First-timers made up biggest proportion of property buyers in 2022

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First-time buyers made up the largest proportion of property purchasers last year, despite rising borrowing costs and the cost of living crisis hitting their finances hard.

Buyers stepping onto the property ladder for the first time accounted for 53pc of mortgaged purchases, according to figures from Yorkshire Building Society. This was up from 50pc in 2021 and 41pc a decade ago. Previous data showed that the share of first-time buyers purchasing with a mortgage last reached 53pc in 1995.

But overall numbers of first-time buyers fell by 9pc as the cost of borrowing soared and low-deposit mortgages disappeared from the market.

Yorkshire Building Society estimated that first-time buyer numbers fell to 370,287 last year, compared to 405,320 in 2021. These levels were particularly high as a result of the temporary cut to stamp duty.

Demand from new buyers was up roughly 5pc from 2019 levels, prior to the pandemic. The last time first-time buyer figures peaked above 400,000 was in 2006.

The figures were compiled from UK Finance data and the mutual’s own estimates.

The continued interest from new buyers comes despite purchasers facing steeper borrowing costs and unaffordable prices. Fixed mortgage costs hit 14-year-highs in October, after the mini-Budget forced borrowing costs to soar, but began to stabilise towards Christmas.

Data from the Resolution Foundation published in November showed that the lifetime cost of taking out a mortgage is now higher than at any point since 1974. The typical cost of a first-time home rose by 10pc last year, or £25,621, to £272,500.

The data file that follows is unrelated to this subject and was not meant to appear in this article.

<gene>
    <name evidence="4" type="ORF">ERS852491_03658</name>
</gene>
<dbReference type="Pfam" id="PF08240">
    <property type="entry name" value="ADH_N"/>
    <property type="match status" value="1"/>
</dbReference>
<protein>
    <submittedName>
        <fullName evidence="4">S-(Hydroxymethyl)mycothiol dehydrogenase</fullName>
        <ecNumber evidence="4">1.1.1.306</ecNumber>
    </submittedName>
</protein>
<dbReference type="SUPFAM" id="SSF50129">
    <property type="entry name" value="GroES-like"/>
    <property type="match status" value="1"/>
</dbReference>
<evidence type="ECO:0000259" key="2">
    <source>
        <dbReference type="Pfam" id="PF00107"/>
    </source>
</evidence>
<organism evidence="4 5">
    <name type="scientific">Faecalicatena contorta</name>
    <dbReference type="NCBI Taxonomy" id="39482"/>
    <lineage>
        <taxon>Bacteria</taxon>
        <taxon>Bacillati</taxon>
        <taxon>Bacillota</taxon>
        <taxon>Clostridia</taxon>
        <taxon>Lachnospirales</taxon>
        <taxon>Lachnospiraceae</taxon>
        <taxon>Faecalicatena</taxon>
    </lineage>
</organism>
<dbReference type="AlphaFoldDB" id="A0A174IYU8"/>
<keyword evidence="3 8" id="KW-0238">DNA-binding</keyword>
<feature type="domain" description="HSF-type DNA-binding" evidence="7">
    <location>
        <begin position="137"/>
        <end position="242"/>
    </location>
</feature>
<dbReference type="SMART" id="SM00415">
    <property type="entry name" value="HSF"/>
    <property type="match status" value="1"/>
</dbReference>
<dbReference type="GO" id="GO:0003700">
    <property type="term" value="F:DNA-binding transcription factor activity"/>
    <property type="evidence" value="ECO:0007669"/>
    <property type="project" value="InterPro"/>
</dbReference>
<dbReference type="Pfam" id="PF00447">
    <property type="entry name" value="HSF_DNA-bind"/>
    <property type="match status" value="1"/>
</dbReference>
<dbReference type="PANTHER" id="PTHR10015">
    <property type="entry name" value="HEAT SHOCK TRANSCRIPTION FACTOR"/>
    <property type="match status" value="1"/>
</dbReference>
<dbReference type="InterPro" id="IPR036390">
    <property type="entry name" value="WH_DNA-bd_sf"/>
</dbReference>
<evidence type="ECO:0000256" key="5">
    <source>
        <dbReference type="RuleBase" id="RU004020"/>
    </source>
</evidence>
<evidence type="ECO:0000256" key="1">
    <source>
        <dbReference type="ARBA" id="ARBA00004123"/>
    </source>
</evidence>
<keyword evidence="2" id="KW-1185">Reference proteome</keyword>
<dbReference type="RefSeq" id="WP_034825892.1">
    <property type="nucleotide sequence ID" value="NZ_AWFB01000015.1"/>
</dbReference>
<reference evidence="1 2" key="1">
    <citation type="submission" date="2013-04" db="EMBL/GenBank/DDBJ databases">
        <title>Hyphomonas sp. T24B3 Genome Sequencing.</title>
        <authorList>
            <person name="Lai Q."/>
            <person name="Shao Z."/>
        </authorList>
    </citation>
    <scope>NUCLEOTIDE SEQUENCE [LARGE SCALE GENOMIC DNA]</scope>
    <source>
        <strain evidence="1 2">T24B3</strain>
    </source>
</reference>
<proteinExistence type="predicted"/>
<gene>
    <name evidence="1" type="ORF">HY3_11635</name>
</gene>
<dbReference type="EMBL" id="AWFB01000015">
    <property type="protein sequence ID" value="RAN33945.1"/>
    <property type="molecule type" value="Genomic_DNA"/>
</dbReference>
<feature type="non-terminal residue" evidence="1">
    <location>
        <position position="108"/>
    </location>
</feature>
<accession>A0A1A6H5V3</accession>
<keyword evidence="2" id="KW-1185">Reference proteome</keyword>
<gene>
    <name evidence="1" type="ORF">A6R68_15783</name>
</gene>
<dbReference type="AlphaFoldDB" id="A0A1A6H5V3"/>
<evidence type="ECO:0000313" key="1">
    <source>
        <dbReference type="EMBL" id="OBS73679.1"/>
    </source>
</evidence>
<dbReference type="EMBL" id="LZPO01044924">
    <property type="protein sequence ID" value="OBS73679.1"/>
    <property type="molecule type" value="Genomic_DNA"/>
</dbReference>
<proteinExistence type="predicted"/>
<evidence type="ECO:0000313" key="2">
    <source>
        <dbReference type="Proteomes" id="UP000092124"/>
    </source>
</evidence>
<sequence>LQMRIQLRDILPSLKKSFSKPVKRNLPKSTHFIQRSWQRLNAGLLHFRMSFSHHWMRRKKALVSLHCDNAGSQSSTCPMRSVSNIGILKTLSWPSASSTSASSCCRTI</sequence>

The threat of falling house prices in 2023 also means that borrowers who took out a mortgage with a low deposit to buy a property last year could find themselves falling into negative equity, meaning they have borrowed more than their house is worth.

Nitesh Patel, an economist at Yorkshire Building Society, said 2022 had started strongly for new mortgage deals, before tailing off as economic uncertainty caused consumers to tighten their belts.

He said: “Demand from first-time buyers remains strong, even with house prices being at historic highs for much of the year and the country experiencing such political and economic uncertainty.”

He added economic uncertainty and rising borrowing costs could “prevent would-be borrowers from making such a significant purchase or cause lenders to tighten affordability”, leading to further falls in first-time buyer numbers in 2023.

Figures from Aviva, published in November, estimated that one million people under the age of 45 had ruled out buying a property amid the pressures of the cost of living crisis.